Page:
Two blog posts in one week, wow, I’m on fire!
Today I would like to tell you all about my most recent vintage make, a 1960s Simplicity shirt waist dress. I spotted this pattern on eBay earlier this year but only got around to making it last month. I was attracted to the fitted bodice, full skirt and various sleeve options and I was full of ideas of for fabrics and prints.
I’ve just had a quick look on eBay and there doesn’t seem to be any more of these patterns on sale at the moment. However, I’ve included some examples of modern patterns in a similar style at the bottom of this post for anyone interested in making a dress like mine.
Anyway, as I mentioned earlier, I bought this pattern in the spring and purchased my fabric shortly afterwards, with the intention of making myself a nice summer dress. As usual I got distracted with other projects but luckily the cotton I chose has a black background so I can get away with wearing it now with tights. It’s a pretty 100% cotton from the Little Fabric Shop, priced at £5 per metre (I used 3 metres).
I must say this pattern was a joy to work with. As it was a single size pattern I decided to cut it out rather than trace it like I often do. It’s described as being a size 14 with a 36” bust, which usually fits me quite well. However, the waist was listed as being 27”, some 2” smaller than mine, sadly. That said, I often find patterns make up on the big side so I made a bodice toile without altering it. But on this occasion the measurements were accurate and I ended up adding 1.5cm to each side seams. A little depressing but never mind!
As you can see, on the bodice I started at the notch and graduated out towards the waist. Also, checkout the detail and markings on the pattern- beautiful! Each piece was printed on a separate piece of paper making cutting out much easier.
I made version three, which features a softly pleated skirt rather than a gathered skirt. I haven’t made many pleated skirts yet and thought it would make a nice change. I found the instructions easy to follow and the markings on the pattern were so useful. I like to use tailor tacks rather than invisible pens as I never quite trust that the marks will disappear. I also use different colour threads for different sized dots to avoid confusion.
The only part of the pattern I found slightly tricky was the collar, front facings and button bands but I think this was because I’d never made a shirt dress before. I imagine those who have would not have had any problems. One thing I would reccommend doing is marking the ‘fold line’ on the front bodice to ensure you fold the facing at the right point. I got this wrong on my toile.
I took these pictures after I completed the collar as I was so chuffed with the finished result. This was achieved purely by following the instructions without really understanding how it would turn out. There is no greater feeling than when something you have never done before works. It’s one of my favourite things about sewing and I am full of admiration for the talented pattern drafters who design these things.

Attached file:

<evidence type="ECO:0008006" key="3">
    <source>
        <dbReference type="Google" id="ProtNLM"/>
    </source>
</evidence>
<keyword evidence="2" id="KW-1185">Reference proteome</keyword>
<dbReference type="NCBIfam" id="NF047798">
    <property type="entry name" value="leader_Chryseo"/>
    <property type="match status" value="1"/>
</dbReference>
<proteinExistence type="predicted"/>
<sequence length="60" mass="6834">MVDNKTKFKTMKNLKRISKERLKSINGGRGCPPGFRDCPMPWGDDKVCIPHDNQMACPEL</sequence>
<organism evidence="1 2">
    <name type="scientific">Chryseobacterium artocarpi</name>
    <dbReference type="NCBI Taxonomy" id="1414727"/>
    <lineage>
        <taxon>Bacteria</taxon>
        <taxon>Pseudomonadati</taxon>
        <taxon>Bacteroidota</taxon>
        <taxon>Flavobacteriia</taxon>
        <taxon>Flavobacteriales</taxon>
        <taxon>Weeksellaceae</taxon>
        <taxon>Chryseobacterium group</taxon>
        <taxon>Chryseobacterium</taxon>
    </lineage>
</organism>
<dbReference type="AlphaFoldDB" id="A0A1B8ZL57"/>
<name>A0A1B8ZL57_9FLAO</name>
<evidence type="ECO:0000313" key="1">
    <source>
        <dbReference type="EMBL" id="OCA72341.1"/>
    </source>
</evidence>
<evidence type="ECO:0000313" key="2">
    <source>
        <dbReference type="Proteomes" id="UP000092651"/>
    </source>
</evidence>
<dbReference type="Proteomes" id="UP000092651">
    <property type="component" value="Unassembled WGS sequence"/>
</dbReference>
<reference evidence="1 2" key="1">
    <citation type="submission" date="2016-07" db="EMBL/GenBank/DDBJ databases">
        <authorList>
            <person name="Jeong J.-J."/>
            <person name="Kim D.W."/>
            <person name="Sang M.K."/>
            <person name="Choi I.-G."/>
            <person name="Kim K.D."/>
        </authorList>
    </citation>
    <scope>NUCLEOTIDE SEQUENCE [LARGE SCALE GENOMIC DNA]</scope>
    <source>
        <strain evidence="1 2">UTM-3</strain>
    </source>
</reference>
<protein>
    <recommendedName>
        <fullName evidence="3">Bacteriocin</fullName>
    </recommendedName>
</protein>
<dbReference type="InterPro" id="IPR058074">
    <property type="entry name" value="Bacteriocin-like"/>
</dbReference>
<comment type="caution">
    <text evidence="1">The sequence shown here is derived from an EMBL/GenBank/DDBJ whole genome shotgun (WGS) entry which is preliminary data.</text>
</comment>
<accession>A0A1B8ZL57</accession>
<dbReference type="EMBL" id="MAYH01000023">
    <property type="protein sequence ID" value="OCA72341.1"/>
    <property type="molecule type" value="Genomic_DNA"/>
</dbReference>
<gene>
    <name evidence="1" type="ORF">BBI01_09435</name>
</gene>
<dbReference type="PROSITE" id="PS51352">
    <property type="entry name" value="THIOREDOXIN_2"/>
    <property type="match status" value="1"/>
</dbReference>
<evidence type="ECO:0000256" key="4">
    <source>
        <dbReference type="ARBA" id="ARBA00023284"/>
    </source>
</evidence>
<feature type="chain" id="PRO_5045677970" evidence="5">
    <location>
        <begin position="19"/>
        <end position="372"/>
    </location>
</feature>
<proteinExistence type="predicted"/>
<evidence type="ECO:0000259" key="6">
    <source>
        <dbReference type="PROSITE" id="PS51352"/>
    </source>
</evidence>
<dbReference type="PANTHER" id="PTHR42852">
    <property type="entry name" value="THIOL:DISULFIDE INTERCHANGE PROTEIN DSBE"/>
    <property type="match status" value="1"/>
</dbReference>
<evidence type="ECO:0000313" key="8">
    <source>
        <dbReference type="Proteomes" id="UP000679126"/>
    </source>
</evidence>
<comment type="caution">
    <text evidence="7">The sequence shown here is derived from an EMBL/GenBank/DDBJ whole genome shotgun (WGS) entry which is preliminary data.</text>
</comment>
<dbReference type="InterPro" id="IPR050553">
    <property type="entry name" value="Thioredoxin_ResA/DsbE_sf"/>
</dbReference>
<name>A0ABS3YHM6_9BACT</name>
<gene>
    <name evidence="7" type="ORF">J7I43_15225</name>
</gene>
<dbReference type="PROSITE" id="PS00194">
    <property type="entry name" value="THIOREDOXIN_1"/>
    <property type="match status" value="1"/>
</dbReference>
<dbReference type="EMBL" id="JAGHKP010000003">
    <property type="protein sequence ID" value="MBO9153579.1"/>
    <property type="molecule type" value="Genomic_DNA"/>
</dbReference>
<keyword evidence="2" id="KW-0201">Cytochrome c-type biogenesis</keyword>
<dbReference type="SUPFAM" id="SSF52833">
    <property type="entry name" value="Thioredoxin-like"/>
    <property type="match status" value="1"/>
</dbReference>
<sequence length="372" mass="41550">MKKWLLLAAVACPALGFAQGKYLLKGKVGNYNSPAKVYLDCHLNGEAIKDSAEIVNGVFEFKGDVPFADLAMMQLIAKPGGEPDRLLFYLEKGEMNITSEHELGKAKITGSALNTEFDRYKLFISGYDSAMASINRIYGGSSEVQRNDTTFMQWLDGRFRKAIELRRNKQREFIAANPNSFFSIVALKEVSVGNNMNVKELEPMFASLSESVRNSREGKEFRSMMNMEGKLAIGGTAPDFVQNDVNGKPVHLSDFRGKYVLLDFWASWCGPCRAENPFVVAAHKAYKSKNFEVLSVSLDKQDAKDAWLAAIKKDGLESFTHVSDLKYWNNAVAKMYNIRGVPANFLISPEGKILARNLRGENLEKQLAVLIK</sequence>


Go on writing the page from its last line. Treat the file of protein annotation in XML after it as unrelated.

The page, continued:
Ideally, I would have like to have used plastic mustard/apricot coloured buttons to match the small flowers in the print. Unfortunately, I could not find any last week and I desperately wanted to finish the dress in time for my trip to Edinburgh. I settled on covered buttons but they are kind of lost in the print so I will probably change them at a later date. I also added some poppers at the skirt front opening for a bit of added security.
Normally when I make dresses or skirts I have to add at least three inches to the length. I’m 5’11” with long legs and an average body length. This means I usually only have to alter the skirt pieces and not the bodice. But on this occasion I didn’t bother as the pattern provides a generous 6cm hem allowance. I used the full allowance on my skirt and my dress is still longer than the pattern illustration. Less lanky girls might like to bear this in mind.
I absolutely love my finished dress and I really enjoyed wearing it in Edinburgh. My friend Vanessa took a few pictures of me near the castle but it was a little bright and very cold so I took some more photos at home. Notice how I am posing in front of my Paris picture – I thought this complemented my beret!
Take your time and mark on all of the dots, notches and markings. For the pleats I did a tiny snip at the fold line and then a tiny stitch within the seam allowance at the point you bring the fold to.
I used three metres of cotton fabric but you will need more for the long sleeve version. I also used lightweight interfacing, thread, three cover buttons and two poppers.
I added 1.5cm to each front and back side seam, which provided an extra 6cm of ease.
I used a vintage pattern from 1968 but these modern patterns are similar.
Thank you so much for reading my blog.
Happy sewing 🙂